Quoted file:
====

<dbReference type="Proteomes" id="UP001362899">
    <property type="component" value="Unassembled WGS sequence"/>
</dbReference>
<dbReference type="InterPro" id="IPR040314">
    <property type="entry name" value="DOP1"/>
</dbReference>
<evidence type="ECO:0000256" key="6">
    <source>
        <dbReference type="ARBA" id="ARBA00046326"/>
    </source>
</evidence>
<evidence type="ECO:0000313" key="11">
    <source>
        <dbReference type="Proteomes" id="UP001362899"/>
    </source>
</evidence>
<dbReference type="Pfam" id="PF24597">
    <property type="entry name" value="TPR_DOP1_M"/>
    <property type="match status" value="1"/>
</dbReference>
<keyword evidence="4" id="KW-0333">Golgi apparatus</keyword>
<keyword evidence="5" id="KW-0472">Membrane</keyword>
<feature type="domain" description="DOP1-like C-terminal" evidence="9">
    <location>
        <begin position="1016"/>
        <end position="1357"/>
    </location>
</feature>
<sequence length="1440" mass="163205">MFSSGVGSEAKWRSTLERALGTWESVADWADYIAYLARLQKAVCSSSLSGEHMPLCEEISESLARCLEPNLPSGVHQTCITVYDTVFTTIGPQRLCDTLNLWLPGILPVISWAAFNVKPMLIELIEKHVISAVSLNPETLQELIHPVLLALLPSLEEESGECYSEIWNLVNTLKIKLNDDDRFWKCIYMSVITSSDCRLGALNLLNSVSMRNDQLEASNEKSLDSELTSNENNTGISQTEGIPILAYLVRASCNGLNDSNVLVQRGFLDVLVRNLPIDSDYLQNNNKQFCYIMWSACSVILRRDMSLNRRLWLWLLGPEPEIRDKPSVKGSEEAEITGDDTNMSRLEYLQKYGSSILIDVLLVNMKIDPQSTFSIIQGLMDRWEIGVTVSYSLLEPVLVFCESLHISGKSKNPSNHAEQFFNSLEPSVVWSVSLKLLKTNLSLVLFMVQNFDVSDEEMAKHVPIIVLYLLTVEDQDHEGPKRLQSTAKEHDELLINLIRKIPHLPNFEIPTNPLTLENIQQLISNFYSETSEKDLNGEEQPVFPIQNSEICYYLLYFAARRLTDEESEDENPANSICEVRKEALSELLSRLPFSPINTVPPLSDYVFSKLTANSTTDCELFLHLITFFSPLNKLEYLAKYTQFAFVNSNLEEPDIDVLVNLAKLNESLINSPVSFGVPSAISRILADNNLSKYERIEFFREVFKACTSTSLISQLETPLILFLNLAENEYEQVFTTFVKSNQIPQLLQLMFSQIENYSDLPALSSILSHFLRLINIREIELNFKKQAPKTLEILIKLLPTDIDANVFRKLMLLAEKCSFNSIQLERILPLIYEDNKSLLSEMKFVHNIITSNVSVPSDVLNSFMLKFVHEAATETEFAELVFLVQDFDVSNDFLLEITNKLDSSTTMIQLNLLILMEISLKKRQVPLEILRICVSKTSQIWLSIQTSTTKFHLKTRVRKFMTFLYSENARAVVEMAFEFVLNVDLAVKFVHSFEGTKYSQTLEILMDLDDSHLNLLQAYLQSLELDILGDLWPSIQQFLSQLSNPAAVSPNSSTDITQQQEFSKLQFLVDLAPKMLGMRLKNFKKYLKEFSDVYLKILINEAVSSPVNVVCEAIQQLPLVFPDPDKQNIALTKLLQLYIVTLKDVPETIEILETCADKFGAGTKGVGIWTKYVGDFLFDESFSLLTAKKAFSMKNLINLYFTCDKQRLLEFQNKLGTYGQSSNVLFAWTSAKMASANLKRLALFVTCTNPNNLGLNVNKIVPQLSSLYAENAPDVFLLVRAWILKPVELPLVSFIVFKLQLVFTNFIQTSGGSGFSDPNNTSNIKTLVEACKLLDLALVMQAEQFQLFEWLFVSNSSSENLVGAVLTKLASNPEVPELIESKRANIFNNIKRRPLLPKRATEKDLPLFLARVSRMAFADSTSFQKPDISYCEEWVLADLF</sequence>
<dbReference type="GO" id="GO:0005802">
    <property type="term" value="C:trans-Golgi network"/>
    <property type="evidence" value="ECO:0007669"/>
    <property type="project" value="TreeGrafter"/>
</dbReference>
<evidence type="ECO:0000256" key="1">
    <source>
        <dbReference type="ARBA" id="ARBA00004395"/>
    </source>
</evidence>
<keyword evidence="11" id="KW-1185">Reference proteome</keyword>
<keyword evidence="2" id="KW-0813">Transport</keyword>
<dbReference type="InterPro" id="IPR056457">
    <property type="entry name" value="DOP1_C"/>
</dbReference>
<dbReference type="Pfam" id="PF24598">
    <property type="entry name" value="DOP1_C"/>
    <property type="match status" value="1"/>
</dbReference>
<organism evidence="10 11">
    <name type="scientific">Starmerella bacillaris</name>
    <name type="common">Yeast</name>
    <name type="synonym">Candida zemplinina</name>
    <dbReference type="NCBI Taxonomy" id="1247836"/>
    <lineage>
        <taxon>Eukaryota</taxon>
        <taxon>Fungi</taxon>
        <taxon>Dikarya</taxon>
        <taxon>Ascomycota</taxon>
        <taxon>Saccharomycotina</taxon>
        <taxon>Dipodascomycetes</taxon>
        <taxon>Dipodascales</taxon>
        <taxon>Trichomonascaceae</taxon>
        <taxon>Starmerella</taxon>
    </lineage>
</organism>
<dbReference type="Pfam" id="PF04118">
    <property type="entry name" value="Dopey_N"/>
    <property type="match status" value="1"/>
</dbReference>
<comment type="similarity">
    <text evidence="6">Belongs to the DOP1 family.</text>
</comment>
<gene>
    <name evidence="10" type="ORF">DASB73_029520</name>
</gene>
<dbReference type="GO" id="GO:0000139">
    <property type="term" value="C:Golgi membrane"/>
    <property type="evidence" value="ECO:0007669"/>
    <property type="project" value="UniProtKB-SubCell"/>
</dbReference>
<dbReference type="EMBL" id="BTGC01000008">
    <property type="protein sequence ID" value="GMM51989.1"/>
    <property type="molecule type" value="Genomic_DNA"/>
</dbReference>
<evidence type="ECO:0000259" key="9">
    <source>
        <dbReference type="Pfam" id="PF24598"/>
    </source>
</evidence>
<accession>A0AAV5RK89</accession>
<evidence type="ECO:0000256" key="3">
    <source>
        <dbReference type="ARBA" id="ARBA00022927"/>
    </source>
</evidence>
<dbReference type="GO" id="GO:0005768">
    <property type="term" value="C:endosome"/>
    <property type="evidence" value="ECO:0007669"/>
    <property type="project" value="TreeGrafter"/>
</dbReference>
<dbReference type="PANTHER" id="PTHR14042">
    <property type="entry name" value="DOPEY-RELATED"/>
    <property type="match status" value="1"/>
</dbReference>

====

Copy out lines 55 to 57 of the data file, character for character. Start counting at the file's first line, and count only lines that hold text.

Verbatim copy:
        <taxon>Eukaryota</taxon>
        <taxon>Fungi</taxon>
        <taxon>Dikarya</taxon>